One of Karl Rove’s most vivid memories is of how, in 1960, when he was 9, he cruised his Nevada neighborhood with a Nixon sticker on his bicycle. A girl who lived nearby favored Kennedy and, yanking the young Republican off his bike, “beat the heck out of me, leaving me with a bloody nose and a tattered ego.” The experience helped Rove develop into a partisan karate kid. “I’ve never liked losing a political fight since,” writes the Rasputin of the Bush regime.
The subtitle of Rove’s memoir, My Life as a Conservative in the Fight, vaunts his belligerence and presumes that public service is warfare. As if elections are shoot-outs at the OK Corral, we are told that Barry Goldwater, whom the 13-year-old idolized, “went down with guns blazing.” In his final pages, Rove abandons the killing fields of Washington and returns to Houston avid for another kind of carnage. He, his wife, and their son “did what any right-thinking Texans do on the first day of dove season: we drove to the Big Bend to go bird hunting.”
Political combat provided an insecure nerd with the outlet others find in boxing. Rove’s mother, a brittle, deceitful and unstable woman who eventually committed suicide, unexpectedly divorced his father, a geologist whose work kept him far from family. Rove excoriates two unidentified journalists for noting the irony that, though he exploited homophobia to engineer electoral victories, his own father was a closeted homosexual. He is apparently referring to James Moore and Wayne Slater. In The Architect: Karl Rove and the Dream of Absolute Power, they support the conclusion about Louis Rove by quoting a close friend of his. All Karl says in refutation is: “To this day, I have no idea if my father was gay.” He was an adult when he learned that Louis had adopted him. When Karl attempted to bond with his biological father, he was rebuffed. Some of that bitterness couldn’t help but seep into the way he practiced politics.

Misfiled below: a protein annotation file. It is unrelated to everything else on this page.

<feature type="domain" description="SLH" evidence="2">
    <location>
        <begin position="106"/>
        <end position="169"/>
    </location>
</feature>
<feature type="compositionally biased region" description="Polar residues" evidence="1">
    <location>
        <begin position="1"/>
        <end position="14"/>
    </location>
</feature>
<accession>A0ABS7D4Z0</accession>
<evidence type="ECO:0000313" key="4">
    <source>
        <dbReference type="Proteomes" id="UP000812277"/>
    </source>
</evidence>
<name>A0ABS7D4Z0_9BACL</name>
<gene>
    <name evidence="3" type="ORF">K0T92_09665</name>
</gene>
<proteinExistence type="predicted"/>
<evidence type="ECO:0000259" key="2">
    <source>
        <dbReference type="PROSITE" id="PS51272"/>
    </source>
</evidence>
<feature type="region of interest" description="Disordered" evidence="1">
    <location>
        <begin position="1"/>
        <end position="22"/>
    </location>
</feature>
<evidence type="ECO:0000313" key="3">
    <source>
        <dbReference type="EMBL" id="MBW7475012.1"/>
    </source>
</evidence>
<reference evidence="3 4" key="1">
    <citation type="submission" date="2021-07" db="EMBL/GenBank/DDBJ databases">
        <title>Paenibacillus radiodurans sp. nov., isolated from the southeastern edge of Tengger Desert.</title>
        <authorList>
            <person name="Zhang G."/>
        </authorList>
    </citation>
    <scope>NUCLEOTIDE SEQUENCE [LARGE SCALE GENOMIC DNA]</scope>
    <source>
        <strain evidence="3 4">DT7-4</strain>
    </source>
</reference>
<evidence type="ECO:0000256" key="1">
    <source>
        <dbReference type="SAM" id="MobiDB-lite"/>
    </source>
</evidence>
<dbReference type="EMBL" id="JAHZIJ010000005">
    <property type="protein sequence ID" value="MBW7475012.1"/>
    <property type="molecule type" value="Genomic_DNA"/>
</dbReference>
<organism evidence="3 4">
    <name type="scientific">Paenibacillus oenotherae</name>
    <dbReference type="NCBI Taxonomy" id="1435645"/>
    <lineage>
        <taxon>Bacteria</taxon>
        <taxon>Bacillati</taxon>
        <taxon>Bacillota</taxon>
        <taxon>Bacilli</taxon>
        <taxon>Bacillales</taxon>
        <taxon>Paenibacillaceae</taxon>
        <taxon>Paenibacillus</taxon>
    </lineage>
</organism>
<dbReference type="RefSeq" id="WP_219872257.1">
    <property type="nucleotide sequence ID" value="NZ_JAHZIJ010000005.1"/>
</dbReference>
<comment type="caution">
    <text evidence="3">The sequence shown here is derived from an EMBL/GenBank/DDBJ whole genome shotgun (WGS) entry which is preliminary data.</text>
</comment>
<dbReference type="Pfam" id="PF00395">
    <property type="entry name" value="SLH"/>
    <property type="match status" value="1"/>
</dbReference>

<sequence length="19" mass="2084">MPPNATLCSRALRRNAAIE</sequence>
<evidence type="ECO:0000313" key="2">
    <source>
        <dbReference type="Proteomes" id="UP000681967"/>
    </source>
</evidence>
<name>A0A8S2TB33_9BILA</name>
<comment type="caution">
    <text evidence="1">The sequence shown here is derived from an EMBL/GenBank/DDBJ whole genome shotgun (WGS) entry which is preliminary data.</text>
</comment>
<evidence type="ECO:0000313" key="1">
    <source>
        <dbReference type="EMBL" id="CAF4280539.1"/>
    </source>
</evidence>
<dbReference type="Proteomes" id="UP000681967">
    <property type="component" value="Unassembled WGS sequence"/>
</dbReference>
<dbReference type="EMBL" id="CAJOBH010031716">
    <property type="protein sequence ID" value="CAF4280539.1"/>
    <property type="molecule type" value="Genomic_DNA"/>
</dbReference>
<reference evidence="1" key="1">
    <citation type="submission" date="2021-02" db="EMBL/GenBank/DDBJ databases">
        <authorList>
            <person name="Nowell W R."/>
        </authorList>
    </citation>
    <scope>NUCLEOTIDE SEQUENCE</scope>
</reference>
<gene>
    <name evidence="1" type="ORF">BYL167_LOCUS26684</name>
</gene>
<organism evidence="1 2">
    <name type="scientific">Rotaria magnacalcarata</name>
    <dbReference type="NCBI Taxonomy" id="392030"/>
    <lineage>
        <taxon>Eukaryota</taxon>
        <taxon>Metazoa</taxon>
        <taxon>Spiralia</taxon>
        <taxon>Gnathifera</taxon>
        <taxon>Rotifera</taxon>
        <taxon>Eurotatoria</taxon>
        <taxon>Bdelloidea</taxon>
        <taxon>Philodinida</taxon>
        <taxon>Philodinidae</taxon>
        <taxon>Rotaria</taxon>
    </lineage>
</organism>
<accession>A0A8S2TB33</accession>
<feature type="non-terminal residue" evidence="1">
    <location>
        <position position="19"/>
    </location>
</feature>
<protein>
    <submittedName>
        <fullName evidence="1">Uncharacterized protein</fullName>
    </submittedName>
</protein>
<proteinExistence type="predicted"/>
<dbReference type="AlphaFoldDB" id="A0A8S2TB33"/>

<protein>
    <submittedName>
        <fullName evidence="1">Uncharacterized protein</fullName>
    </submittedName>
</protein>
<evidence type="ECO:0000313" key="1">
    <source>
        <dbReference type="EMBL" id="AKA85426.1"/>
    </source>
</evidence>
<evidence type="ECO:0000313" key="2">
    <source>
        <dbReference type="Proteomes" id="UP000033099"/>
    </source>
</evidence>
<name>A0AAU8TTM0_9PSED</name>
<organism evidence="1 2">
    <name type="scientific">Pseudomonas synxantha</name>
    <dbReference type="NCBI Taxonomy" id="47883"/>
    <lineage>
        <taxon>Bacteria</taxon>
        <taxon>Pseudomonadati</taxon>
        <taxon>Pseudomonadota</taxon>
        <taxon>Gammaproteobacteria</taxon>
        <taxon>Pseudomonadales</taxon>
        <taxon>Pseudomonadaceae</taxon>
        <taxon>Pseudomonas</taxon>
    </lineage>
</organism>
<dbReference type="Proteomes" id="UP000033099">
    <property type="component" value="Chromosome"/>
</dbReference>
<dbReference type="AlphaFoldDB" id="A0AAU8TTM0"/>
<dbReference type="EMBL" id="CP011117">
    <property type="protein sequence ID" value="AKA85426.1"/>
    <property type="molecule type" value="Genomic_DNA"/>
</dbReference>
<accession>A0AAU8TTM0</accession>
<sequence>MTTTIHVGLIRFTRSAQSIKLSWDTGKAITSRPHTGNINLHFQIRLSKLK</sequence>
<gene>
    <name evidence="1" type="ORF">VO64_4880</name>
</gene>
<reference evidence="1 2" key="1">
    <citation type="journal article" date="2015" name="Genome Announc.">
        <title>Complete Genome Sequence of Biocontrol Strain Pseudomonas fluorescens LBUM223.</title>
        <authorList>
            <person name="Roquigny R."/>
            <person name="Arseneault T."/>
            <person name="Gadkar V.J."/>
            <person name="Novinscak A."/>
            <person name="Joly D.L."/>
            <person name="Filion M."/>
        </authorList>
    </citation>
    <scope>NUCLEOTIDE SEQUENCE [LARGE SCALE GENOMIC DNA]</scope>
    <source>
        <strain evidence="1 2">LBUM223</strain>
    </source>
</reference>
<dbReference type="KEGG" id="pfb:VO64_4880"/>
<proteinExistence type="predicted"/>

Alliteration more than aptness accounts for the title, Courage and Consequence. A creature of tenacity and cunning, Rove, who like former Vice President Dick Cheney and other hawks avoided military service, offers no evidence of personal courage. By his final, florid sentence, it is clear the word is meant to apply to his patron, George W. Bush: “I am proud to have been part of the long journey of a man of courage and consequence who sought to provide conservative reform of great institutions in need of repair and kept America safe in its hour of peril.” But Bush, ignoring intelligence reports, did not keep America safe on Sept. 11, 2001. It was bravado more than bravery to stand on the deck of an aircraft carrier anchored off the California coast and proclaim “Mission Accomplished,” when death and destruction were the principal consequences of invading Iraq.
Though purporting to recount “my life,” this memoir is essentially an attempt at historical revision. It insists against evidence that Bush spoke honestly about weapons of mass destruction and responded effectively to Hurricane Katrina. Focusing on Bush’s years as governor and president, it offers more spin than an electric dreidel. What Rove calls “Bush’s strong environmental record” is a bizarre fantasy.
Of his own life, Rove recounts how his first wife declared: “I don’t love you. I’ve never loved you. I never will love you.” Not a lovable guy, the man Bush called “Turd Blossom” is unreflective about failure. Though “family values” was a campaign mantra, he neglects to mention the dissolution of his second marriage last December. We learn that Rove hates eggplant, but not much about what sustains him. The man who exploited religion to hustle votes offers no indication that faith plays a role in his life. He makes no mention of being fired from the 1992 George H.W. Bush campaign for allegedly leaking information to Robert Novak. During George W. Bush’s tenure, the columnist cited White House sources when he outed CIA agent Valerie Plame. Rove recalls campaigning for former Texas Gov. Bill Clements, former Sen. John Ashcroft, Sen. Kay Bailey Hutchison and Gov. Rick Perry, but ex-Sen. Phil Gramm, for whom he worked in 1982 and 1984, appears nowhere in this record. It would take a much longer book to refute the falsehoods that pervade and pollute it.
Contributing writer Steven G. Kellman teaches at the University of Texas at San Antonio and serves as vice president for membership of the National Book Critics Circle.